as was Maggie's Farm, but there can be no complaints, the standard was 
still high.

2 mins break and at 10.17 they are back with Oscar for the encore set.  I 
used to care, but …  Although other reviewers have highlighted that not a 
word was spoken between us, the band were not (even) introduced, but the 
troubadour arrives now front centre stage and punches the air three times 
with Oscar.  It got a great roar, the crowd went wild, the band appear 
more than happy.  Into those best of hits section in the set-lists, which 
are somewhat predictable, but a joy to join in with, LARS and then the 
gospel singers are at the mike's for the backing vocals (well done boys), 
and an excellent rendition of Knockin' with no visible yawning where we 
were standing (throughout this concert).  Some power unleashed for 
Watchtower, but I thought Charlie was subdued all evening.  An excellent 
I shall be released at #18, H61 crashed around, and the truly anthemic 
BITW to close out.  Surely 20 was enough, RDW, everybody must get stoned, 
for a final true encore.  Lots of mouth organ, surely the entertainer was 
enjoying himself in the black suit with the white piping and the white 
boots, stark white house-lighting here, no cat's in the well, no Dogs, no 
TUIB, no Tambourine man.  An excellent mixed set, incorporating Ramona, 
Johanna and Desolation Row.  These were highlights, I was so delighted 
they were included.  It is almost impossible to spot the songs in #2-7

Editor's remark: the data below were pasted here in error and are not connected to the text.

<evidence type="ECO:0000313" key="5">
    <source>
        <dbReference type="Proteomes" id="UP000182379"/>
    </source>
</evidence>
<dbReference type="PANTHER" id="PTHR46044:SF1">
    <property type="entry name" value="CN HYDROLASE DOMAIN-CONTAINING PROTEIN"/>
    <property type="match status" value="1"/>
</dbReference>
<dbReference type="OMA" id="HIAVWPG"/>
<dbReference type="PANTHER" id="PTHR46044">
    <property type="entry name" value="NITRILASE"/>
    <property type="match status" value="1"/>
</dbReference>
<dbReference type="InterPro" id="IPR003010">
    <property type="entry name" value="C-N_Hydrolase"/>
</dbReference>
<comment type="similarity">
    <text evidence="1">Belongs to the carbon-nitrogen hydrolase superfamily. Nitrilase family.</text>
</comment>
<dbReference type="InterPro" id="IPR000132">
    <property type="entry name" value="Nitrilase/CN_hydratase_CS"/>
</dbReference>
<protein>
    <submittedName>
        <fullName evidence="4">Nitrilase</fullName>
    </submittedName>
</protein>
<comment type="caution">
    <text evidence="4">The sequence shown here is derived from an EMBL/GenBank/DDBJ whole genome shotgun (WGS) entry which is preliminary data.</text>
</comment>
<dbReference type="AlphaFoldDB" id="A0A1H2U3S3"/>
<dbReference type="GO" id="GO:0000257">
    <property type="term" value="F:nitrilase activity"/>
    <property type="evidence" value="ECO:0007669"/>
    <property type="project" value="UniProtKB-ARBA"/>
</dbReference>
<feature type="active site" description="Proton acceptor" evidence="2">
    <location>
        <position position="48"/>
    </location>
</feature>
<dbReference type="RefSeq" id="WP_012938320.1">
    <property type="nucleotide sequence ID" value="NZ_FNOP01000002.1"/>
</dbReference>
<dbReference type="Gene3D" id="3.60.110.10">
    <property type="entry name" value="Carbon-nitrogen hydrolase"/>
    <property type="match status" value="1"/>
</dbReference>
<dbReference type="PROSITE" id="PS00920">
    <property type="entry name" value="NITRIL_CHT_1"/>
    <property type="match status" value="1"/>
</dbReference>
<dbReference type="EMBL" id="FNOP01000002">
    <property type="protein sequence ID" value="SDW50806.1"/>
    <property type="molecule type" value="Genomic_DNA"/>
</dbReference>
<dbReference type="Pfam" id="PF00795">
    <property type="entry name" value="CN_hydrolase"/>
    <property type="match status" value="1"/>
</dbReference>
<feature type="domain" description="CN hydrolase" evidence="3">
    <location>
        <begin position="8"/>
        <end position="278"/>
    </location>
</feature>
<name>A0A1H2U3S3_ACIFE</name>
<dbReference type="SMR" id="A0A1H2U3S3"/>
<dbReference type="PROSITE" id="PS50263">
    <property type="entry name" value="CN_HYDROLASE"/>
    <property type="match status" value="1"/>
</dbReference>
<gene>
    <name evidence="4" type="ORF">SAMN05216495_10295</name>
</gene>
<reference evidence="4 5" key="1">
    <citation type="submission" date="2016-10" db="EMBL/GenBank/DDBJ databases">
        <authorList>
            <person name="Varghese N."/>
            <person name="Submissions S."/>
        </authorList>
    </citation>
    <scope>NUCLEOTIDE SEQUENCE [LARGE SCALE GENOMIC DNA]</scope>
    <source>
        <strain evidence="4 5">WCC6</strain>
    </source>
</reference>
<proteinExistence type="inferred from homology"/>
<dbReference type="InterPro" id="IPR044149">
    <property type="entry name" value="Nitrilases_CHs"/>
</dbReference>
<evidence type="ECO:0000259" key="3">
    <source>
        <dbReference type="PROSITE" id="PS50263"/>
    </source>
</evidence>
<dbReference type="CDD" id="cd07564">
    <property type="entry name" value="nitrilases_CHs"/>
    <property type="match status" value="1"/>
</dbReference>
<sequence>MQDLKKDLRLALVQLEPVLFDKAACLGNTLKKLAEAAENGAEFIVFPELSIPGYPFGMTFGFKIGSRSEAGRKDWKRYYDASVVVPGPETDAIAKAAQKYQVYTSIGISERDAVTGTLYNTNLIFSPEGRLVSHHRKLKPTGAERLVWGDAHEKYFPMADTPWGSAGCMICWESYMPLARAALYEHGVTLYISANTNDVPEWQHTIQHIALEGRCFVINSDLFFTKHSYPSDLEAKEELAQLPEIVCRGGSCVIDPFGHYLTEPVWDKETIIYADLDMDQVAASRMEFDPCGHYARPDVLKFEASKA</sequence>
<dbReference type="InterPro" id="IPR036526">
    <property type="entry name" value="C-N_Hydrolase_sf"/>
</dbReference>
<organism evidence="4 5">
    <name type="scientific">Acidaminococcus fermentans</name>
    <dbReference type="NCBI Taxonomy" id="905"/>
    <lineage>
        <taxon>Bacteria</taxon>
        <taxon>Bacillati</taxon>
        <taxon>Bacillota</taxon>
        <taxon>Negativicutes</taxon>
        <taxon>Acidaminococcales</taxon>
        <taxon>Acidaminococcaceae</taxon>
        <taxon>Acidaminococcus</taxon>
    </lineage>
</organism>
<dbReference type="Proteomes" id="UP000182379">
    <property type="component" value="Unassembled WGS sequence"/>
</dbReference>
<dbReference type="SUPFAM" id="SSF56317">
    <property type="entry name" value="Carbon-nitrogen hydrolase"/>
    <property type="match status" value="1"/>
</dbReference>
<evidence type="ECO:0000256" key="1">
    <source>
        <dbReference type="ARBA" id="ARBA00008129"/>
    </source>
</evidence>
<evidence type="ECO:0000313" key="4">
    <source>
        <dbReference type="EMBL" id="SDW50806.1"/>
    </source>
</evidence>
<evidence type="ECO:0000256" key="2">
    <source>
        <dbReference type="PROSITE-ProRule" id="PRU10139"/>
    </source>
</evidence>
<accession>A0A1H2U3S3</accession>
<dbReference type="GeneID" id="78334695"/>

slots, for those who like to play the predicting game.

If you have tickets for Germany or Italy later on, I suggest that some 
arrangements approach Budokan, and that a lot of the mouth organ work makes 
Real Live worth a long hard listen.  For those reviewers who want a little 
more critical aspect, this must be tempered with the fact that it all wound 
up at 11.03.  We certainly got an on-form band and there was no sign of 
Mr Grumpy.  I have seen him at Birmingham's NEC for just half this concert 
(65 mins).  No, there was lots of Dylan on lead-guitar, and not just the 
three or one note wonders, there was plenty of mouth organ.  TUIB has 
received its (well earned) rest, begged for here by some, but we also got 
some stark lighting, powerful electric guitars, the occasional three and 
even one four-Fender machine-heads party, generally I thought Charlie, 
stage right was learning his trade, watching and being obedient all night 
long.  Purple-suited Tony and David gave a great lead, often excellent 
brush-strokes, and there was lots of serious counting and getting it 
together at the back.  Enjoy the Italian job, sincere thanks again to 
Bill Pagel for all his work.

Ian S. Blagbrough 


page by Bill Pagel